Tuesday, June 16, 2009


The most famous "running of the bulls" are found in Spain and Mexico. Anyone can participate and show off their bravery (or stupidity) and run along the streets with these large animals. It is very common for someone to get trampled or gored during these events.
Now I like to run, I can enjoy a race, and I can even appreciate a little taste of danger to get the adrenalin going. But why one would put oneself in that situation on purpose is beyond me. I think sometimes those guys are just out for a jog minding their own business and next thing they know someone got the bulls running next to them and some fancy foot work is needed to get out of there. That's what happened to me anyway. I was biking along minding my own business when Devon decides to startle the beasts by yelling some Indian war-cry at them. They get into a full sprint right next to me with this crazy, confused, yet angry look in their eyes. And suddenly one turns and darts right at me. I peddled as fast as my chicken legs would carry me and had to swerve off the trail as this ten-ton monster just misses my rear tire!
So as far as races go, I don't recommend an encierro - you won't ever catch me on a road trying to outrun one of those...unless you're Mike and you're in Grover...then I suppose you already have.

Monday, May 11, 2009

The Hurricane Dua

I have a new name for the SGTRI...for St George Tri...as in Sunny St George. Since the race actually takes place in Hurricane, UT and the wind speeds tend to be greater than that of a tropical storm (I'd say about a category 3 by the looks of the white capped waves). A much more descriptive name would be the HUDUA...for Hurricane Duathlon...as in Windy City Hurricane! And yes, let's not kid ourselves about trying to hold three events here. Not even the kayakers dared to get in the water. And this is two years in a row now! But to give the race director some credit, it was handled better this year with the run-bike-run setup, but that's still a dua - not a tri.
Sounds like a lot of complaining so far, but as it turns out this was a positive and memorable race for me. It was dissapointing to have the swim cancelled, but it was fun to start with the 5K, ride the 40k, and finish with a 5K. Minutes after the "elites" began, me and my brothers line up on the front row of the starting line. I hear my brother almost laughing in confusion, "what are you doing?" as I sprinted ahead at the gunshot. I was eventually passed by few a runners, but was able to keep the lead on my brothers. And although beating other athletes is always good and placing in the top three is nice - my sole goal here was to somehow beat Mike and Greg...something that didn't happen in the last race.
Feeling good after the first 5K I transition to the bike and head for the first steep hill ahead. Not even 2 miles in, not even over the first hill, Greg humiliatingly pats me on the head as he takes the lead from me, convincingly might I add. I realized this could be a very long 24.855 miles. Every hill he gets more and more out of my reach. I eventually lose track, lose hope, and wonder what went wrong. As I finish the bike portion I knew I was too far behind to make up such a distance in a short 5K run.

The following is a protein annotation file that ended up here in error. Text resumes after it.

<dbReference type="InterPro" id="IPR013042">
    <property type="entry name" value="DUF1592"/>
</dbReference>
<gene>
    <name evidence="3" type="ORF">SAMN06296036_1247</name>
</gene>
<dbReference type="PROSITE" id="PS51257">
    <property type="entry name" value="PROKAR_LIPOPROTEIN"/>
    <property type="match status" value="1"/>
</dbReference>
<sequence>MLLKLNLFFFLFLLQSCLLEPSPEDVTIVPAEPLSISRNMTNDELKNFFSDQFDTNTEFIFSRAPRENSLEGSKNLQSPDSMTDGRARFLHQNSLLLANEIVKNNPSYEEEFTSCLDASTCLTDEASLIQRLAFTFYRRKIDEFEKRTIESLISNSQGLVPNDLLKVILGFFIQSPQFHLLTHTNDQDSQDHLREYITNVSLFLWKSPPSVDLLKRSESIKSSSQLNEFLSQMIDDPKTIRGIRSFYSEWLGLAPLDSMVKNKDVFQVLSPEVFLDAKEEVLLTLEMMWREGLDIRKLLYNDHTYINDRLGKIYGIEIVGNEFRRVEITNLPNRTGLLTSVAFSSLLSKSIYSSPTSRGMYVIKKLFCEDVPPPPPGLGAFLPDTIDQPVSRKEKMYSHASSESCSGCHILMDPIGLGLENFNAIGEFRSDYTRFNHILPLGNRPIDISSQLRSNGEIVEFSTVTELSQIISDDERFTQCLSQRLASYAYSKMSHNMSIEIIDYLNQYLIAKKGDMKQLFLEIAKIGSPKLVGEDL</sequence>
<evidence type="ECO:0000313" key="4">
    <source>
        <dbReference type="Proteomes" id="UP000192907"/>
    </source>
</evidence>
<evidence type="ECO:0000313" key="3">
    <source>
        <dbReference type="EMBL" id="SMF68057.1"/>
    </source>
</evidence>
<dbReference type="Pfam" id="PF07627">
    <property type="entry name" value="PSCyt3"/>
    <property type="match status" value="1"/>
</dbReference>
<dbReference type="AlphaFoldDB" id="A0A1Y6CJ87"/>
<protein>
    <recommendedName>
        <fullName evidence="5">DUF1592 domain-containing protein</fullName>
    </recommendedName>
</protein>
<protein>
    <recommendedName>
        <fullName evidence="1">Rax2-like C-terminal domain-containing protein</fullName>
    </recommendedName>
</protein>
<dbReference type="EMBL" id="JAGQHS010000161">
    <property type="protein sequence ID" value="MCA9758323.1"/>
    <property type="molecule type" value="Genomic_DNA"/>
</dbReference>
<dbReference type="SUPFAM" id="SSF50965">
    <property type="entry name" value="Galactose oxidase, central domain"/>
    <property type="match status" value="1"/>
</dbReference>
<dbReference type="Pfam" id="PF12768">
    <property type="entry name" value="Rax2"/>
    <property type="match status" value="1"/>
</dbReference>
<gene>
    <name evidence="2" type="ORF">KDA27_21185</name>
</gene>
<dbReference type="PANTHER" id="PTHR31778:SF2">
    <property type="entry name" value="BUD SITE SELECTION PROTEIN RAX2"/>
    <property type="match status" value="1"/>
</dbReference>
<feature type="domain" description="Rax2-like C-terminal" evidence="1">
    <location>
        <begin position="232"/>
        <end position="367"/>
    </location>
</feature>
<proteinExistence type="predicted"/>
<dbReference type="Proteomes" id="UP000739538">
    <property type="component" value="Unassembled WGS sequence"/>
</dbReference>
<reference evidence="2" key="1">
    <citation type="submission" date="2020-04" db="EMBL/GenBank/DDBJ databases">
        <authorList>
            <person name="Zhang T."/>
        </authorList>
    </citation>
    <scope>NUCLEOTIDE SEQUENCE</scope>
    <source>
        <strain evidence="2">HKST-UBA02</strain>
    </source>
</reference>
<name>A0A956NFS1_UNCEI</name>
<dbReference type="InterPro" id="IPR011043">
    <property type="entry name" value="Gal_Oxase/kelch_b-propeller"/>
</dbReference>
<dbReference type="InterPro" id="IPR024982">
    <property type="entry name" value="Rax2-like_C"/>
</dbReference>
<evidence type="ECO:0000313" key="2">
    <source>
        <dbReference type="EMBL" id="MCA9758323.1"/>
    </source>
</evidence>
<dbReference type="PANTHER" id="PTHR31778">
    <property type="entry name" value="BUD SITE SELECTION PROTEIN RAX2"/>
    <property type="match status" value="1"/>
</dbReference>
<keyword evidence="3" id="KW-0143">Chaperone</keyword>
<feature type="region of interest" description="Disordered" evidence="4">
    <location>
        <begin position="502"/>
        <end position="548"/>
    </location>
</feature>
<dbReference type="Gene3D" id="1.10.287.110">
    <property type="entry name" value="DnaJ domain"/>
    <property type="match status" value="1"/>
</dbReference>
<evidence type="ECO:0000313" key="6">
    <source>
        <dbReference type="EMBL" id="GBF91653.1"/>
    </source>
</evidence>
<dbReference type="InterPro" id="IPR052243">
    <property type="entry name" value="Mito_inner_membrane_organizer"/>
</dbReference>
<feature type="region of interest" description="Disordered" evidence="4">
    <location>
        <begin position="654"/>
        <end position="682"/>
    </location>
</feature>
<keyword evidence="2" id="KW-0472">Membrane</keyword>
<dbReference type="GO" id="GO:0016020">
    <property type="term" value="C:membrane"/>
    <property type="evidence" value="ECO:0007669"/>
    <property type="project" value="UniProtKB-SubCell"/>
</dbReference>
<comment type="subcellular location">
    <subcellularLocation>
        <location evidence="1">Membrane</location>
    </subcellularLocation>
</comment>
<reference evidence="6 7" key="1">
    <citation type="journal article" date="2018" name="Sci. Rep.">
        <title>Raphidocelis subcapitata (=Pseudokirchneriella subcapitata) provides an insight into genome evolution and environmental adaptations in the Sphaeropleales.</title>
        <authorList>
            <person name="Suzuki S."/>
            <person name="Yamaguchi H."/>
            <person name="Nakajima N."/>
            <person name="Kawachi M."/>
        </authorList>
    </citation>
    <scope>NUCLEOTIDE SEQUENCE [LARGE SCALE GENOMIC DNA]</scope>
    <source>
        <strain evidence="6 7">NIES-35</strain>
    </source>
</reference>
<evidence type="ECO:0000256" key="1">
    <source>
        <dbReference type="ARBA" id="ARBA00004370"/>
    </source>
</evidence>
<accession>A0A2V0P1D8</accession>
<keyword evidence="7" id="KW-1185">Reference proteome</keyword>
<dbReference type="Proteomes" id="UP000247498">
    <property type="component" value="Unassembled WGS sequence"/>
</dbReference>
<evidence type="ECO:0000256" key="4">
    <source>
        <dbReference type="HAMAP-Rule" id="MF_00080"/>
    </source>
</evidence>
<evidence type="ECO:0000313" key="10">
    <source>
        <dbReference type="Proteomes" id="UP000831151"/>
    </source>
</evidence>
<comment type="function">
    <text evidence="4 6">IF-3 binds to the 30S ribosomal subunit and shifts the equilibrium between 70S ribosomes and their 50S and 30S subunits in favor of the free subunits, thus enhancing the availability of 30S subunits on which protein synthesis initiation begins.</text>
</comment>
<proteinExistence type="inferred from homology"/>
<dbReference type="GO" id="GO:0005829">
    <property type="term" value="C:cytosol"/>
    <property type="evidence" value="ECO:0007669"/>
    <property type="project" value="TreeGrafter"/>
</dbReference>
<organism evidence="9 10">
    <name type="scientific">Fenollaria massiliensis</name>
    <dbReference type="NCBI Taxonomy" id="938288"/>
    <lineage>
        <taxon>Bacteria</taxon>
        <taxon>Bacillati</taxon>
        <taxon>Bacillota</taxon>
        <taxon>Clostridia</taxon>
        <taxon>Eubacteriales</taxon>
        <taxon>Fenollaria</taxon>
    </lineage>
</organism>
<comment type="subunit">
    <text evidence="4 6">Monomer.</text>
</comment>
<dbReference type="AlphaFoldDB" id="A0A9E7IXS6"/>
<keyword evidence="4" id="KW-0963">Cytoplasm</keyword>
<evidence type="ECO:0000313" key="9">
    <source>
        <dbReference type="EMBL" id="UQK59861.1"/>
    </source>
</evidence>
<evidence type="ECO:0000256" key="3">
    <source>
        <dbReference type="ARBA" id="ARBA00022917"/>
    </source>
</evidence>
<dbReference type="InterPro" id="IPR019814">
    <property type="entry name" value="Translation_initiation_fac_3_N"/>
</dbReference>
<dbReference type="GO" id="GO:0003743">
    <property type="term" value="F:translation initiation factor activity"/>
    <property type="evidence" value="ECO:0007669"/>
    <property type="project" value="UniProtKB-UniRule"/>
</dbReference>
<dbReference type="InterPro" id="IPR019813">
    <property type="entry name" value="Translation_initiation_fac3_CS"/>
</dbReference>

As I start my second lap on the run, I near a group of spectators on a stretch of the run. My father quickly comes over and points to a turn that is maybe 100 yards away and informs, "Greg is just at that corner - you can catch him!" Almost immediately the adrenalin kicks in and somehow I think it's possible to catch him. I never did identify where he was exactly until about at the half-way point when we crossed paths at a turn-about. He has about a 50 foot lead; I pick up the pace again. I get to the 180 degree turn-around with a little too much excitement and speed for a sandy trap . . . and I slip and fall on my hands. Burning way to much energy to get up and going again, another athlete helps me up in my frustration. I feel like I just blew my chance to catch him and start to really doubt if it's possible. During the last mile I can see the gap closing, but not fast enough. I was just praying now for it to come down to a sprint to the finish. But knowing how fast Greg is at sprinting at the end I didn't give myself much of a chance, but it's all I could do.
I can hardly believe it - I actually catch up to him with just a 40 yard dash ahead of us, I hesitate to let him know I'm there, but feel obligated to do it. I raise my arm and tap him on the head - then as scared as jeepers creepers I close my eyes, clinch my teeth with the pain, and sprint harder than I ever have in my life. I fumbled through the finish line until I could find something to hold on to till I could catch my breath. I didn't even know if I beat him till I saw his disappointed face after the race, but I still had to ask him to know for sure. That was the most epic finish to any race I've ever run in my life!
And what of Mike you ask? Well, he was actually handicapped a bit with a knee problem he'd been dealing with for a few months now. But the main moral of that story goes back to Rocky IV. Mike was the Russian with all the scientists and fancy equipment with his VOmax and ecsentric training and what not. Everyone knows that the best way to train is to grow a beard, chop wood, and run to the top of mountains in the snow (i.e. get laid off, do a lot of yard work, and ride up Millcreek a few times a week).